Be observant when you come to visit. Is mom not wearing her wedding band? Where are dad's glasses? Note explanations like, "Someone took it to get it cleaned." Jewelry can be switched out with fakes, and expensive frames with a drugstore pair.
Report missing items to the facility and consider a police report, as well, if you suspect theft. In some cases, facilities can replace the items, or your homeowner's insurance might cover it.
"It was beautiful out yesterday -- did you get to spend some time outside?"
The person directing your facility tour before your parent moved in may have spoken glowingly of residents gardening, but now it's time to check if that matches up with the real deal.
Find out how often mom or dad gets to take a stroll outside. (For people with very limited mobility, that might not even happen without you.) A gorgeous garden that people only see from a window isn't quite filling its purpose, and we could all use some sunshiny vitamin D.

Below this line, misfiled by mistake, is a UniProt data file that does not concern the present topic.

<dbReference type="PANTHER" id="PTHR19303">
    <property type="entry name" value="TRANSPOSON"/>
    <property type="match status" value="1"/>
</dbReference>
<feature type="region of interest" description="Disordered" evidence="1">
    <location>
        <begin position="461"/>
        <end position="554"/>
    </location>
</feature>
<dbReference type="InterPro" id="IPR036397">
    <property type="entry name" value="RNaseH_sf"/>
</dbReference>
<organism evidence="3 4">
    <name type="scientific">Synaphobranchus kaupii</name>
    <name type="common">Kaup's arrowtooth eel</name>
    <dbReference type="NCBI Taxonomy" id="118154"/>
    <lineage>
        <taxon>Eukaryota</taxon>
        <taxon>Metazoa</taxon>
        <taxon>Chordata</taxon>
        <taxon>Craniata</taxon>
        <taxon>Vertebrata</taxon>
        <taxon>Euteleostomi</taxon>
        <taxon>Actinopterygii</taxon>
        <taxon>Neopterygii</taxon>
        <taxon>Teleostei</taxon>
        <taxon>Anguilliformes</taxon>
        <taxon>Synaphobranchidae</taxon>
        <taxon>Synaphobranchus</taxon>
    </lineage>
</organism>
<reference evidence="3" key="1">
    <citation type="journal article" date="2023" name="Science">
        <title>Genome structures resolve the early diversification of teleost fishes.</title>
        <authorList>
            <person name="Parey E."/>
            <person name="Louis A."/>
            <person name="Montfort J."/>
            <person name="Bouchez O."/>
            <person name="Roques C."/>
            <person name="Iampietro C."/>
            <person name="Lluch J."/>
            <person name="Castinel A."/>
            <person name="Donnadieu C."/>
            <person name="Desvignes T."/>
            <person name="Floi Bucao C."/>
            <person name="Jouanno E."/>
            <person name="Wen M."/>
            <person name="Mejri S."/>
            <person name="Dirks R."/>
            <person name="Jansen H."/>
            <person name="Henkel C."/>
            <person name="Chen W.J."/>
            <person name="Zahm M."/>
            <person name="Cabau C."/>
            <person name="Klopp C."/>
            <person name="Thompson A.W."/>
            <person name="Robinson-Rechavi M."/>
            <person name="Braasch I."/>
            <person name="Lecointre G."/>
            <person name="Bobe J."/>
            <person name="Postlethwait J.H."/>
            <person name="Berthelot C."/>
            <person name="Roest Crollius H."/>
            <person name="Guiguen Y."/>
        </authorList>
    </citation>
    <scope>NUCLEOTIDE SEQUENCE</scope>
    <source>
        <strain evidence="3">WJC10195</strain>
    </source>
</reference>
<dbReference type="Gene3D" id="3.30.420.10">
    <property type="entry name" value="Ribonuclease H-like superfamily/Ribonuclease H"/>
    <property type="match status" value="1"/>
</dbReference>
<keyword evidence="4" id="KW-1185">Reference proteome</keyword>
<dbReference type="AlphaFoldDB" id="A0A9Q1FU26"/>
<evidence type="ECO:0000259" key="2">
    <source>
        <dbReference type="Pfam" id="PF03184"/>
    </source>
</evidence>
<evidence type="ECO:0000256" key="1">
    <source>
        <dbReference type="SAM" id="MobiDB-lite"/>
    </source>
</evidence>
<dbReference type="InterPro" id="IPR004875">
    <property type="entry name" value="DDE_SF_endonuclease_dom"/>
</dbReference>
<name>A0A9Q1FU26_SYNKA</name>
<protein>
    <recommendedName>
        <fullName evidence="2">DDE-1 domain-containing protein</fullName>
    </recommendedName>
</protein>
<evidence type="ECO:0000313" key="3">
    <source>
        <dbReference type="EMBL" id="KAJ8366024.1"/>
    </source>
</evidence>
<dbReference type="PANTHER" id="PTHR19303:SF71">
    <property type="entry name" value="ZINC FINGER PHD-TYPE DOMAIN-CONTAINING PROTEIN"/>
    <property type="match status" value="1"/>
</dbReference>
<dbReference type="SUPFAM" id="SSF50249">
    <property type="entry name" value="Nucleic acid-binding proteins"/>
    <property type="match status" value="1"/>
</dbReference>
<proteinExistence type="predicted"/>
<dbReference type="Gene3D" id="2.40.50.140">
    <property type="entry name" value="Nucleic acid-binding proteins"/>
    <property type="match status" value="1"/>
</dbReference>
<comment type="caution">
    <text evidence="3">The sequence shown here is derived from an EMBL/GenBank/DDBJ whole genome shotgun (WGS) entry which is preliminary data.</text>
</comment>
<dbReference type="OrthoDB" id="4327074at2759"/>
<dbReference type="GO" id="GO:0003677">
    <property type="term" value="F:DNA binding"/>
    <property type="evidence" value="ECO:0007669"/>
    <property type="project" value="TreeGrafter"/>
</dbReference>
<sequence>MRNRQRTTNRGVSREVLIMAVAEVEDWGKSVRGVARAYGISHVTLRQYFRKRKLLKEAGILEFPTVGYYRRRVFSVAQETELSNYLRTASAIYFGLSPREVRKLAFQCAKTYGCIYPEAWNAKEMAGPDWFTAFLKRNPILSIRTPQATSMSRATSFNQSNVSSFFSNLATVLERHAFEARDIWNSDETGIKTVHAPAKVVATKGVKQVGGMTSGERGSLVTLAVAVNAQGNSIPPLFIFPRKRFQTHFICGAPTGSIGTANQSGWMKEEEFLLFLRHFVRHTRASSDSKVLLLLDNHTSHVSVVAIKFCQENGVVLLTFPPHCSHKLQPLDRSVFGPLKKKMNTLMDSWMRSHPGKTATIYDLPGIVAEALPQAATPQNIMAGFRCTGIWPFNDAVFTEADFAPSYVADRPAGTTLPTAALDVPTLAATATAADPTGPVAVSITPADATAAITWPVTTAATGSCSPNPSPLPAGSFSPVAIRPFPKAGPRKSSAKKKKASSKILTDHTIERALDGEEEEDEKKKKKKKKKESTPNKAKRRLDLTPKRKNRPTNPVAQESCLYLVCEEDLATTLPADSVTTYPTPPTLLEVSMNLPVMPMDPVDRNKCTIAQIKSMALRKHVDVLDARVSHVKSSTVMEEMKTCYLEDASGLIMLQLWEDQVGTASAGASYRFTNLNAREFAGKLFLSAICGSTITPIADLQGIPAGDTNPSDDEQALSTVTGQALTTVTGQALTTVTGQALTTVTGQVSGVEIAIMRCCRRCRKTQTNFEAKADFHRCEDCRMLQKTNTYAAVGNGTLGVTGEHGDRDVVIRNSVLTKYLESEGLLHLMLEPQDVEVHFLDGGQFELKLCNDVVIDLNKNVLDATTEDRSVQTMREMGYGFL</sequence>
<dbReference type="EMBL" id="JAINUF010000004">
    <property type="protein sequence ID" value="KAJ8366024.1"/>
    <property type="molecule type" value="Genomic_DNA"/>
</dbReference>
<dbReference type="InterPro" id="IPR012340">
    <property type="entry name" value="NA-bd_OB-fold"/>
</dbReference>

Many facilities offer chances to get off the grounds -- field trips or even a bus to the mall to do a little shopping.
Once you've checked the "outside time" box, ask about exercise. How often do mom and dad get up and get around? If they're wheelchair-bound or bedfast, is there a program of directed exercise they do in the chair or in bed?
There is a big and visible difference between older adults who exercise and older adults who don't. The longer you want a healthy mom or dad around, the more important it is to make daily physical activity a priority for them -- even if dad complains during the whole walk.
"Who are your friends here?"
Some adult children don't ask questions because they're afraid of the answers -- they feel guilty for choosing an assisted living facility instead of their own home to care for their parents. This kind of avoidance can lead to missing opportunities to improve quality of life.